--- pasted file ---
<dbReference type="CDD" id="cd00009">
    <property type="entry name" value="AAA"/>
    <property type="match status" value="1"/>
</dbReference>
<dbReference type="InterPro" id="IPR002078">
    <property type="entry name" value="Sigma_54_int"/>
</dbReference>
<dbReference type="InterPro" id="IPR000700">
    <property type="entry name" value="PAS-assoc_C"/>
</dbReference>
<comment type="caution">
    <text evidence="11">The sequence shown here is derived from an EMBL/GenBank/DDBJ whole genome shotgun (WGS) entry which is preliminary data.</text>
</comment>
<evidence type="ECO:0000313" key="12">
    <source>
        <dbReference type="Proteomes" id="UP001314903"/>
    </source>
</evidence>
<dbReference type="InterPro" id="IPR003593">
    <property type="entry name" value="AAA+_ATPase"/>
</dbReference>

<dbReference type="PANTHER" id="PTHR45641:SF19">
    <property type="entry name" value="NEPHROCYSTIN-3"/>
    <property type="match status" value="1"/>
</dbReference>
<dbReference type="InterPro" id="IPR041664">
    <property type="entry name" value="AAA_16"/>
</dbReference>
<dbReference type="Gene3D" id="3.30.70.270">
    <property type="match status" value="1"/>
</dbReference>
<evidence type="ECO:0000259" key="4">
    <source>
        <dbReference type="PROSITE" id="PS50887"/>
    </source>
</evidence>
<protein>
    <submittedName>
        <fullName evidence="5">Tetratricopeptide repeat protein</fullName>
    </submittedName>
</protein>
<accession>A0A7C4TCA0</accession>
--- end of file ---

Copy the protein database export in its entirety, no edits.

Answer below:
<dbReference type="CDD" id="cd00009">
    <property type="entry name" value="AAA"/>
    <property type="match status" value="1"/>
</dbReference>
<dbReference type="InterPro" id="IPR002078">
    <property type="entry name" value="Sigma_54_int"/>
</dbReference>
<dbReference type="InterPro" id="IPR000700">
    <property type="entry name" value="PAS-assoc_C"/>
</dbReference>
<comment type="caution">
    <text evidence="11">The sequence shown here is derived from an EMBL/GenBank/DDBJ whole genome shotgun (WGS) entry which is preliminary data.</text>
</comment>
<evidence type="ECO:0000313" key="12">
    <source>
        <dbReference type="Proteomes" id="UP001314903"/>
    </source>
</evidence>
<dbReference type="InterPro" id="IPR003593">
    <property type="entry name" value="AAA+_ATPase"/>
</dbReference>

<dbReference type="PANTHER" id="PTHR45641:SF19">
    <property type="entry name" value="NEPHROCYSTIN-3"/>
    <property type="match status" value="1"/>
</dbReference>
<dbReference type="InterPro" id="IPR041664">
    <property type="entry name" value="AAA_16"/>
</dbReference>
<dbReference type="Gene3D" id="3.30.70.270">
    <property type="match status" value="1"/>
</dbReference>
<evidence type="ECO:0000259" key="4">
    <source>
        <dbReference type="PROSITE" id="PS50887"/>
    </source>
</evidence>
<protein>
    <submittedName>
        <fullName evidence="5">Tetratricopeptide repeat protein</fullName>
    </submittedName>
</protein>
<accession>A0A7C4TCA0</accession>